b. Wait six months, then express disappointment with relatively small sales.
    c. Conclude that results indicate that only a small segment of consumers see DRM as a significantly motivating factor when purchasing music for download.
    d. Come up with bizarre and unwieldy “some music is sometimes available without DRM” scheme.
    2. ???
    3. Profit!

    The plan seems oddly familiar for some reason, but I just can't place it...

    reply to this | link to this | view in thread ]

  6. identicon
    Joel Coehoorn, Aug 10th, 2007 @ 11:39am

    They say they're doing it on a trial basis only, to see how it affects piracy. While most of the article assume that everything will be fine and they'll extend it, I wouldn't be surprised if Universal makes up it's own piracy metric and then comes back in January saying, "See, we told you so."

    reply to this | link to this | view in thread ]

  7. identicon
    Ted Wood, Aug 10th, 2007 @ 12:08pm

    DRM is not Apple's reason for success

    I'm not sure why people repeat the misinformation that DRM made Apple the powerhouse it is today. I know I didn't buy hundreds of dollars worth of iTunes because of the DRM, but I am buying more than it's begun to disappear. iTunes is successful because of the seamless integration and ease of use. That's the bottom line, plain and simple.

    I think Universal is just biting off the hand that feeds it. They're the childish playground bully and Apple is not even being phased by their silly behavior.

    reply to this | link to this | view in thread ]

  8. identicon
    South Park Fan, Aug 10th, 2007 @ 12:53pm

    Re: Doesn't really make sense to me, either...

    That would be the business plan of the underpants gnomes from South Park(episode 30- "Gnomes"):
    1. Collect Underpants
    2. ?
    3. Profit

    Nice comparison, it should be an equally profitable business model for Universal as it was for the gnomes- a cave full of underpants with no way to make a profit.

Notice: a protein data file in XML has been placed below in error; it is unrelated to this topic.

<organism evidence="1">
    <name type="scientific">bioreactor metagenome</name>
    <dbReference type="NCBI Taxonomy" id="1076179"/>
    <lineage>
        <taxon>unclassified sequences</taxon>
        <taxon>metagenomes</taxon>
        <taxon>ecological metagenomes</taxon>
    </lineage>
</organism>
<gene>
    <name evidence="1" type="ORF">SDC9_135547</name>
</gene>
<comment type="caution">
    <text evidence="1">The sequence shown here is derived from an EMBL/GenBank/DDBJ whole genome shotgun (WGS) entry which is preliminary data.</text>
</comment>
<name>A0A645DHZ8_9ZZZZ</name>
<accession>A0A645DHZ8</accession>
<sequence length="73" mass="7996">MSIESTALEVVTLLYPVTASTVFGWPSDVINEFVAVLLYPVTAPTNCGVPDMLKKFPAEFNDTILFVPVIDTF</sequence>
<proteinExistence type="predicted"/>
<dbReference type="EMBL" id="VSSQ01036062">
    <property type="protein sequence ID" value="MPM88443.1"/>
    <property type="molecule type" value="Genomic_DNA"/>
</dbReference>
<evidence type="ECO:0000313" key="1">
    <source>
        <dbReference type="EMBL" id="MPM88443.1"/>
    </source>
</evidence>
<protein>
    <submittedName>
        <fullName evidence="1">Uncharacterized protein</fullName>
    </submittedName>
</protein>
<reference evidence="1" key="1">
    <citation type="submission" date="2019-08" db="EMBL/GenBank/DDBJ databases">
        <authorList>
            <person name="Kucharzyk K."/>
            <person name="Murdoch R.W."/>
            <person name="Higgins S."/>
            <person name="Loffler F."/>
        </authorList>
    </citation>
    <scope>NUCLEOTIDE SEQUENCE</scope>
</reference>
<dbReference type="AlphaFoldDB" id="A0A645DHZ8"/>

reply to this | link to this | view in thread ]

  9. identicon
    Brandon Watts, Aug 10th, 2007 @ 1:03pm

    Despite whatever bad feelings Universal may have towards Apple, a bad business decision is a bad business decision, and this is a perfect example of that.

    By alienating Apple, they're missing out on one of their largest audiences, and I'm sure that after a few months of working with this approach they're at least going to be tempted to try and make nice with Apple once they see their results.

    Brandon Watts
    Criteo Evangelist

    reply to this | link to this | view in thread ]

  10. identicon
    dave, Aug 10th, 2007 @ 1:28pm

    not about piracy

    This is Universal trying to get people to switch to other services, so consumers pay their desired "variable pricing" somewhere else, or it helps force Apple to accept variable pricing. This announcement/trial will have zero effect on piracy.

    reply to this | link to this | view in thread ]

  11. identicon
    Anonymous Coward, Aug 10th, 2007 @ 2:23pm

    well i'm going to get my DRM free tracks, universal or not, from bittorrent. end of story. :P

    reply to this | link to this | view in thread ]

  12. identicon
    Anonymous Coward, Aug 10th, 2007 @ 5:39pm

    Which might be the point ... because afterwards Universal can say that people just don't want DRM-free music. I'm sure Universal is quite well aware that iTMS is going to outsell any other etailer.

    reply to this | link to this | view in thread ]

  13. identicon
    Abhishek, Aug 12th, 2007 @ 10:04pm

    Universal deal wont hurt Apple

    I dont think this deal will hurt Apple in any big way. Apple makes most of its revenue via iPod sales. Read my analysis here http://abhishek.tiwari.com/2007/08/13/should-apple-fear-the-universal-google-and-gbox-tag-team / Abhishek

    reply to this | link to this | view in thread ]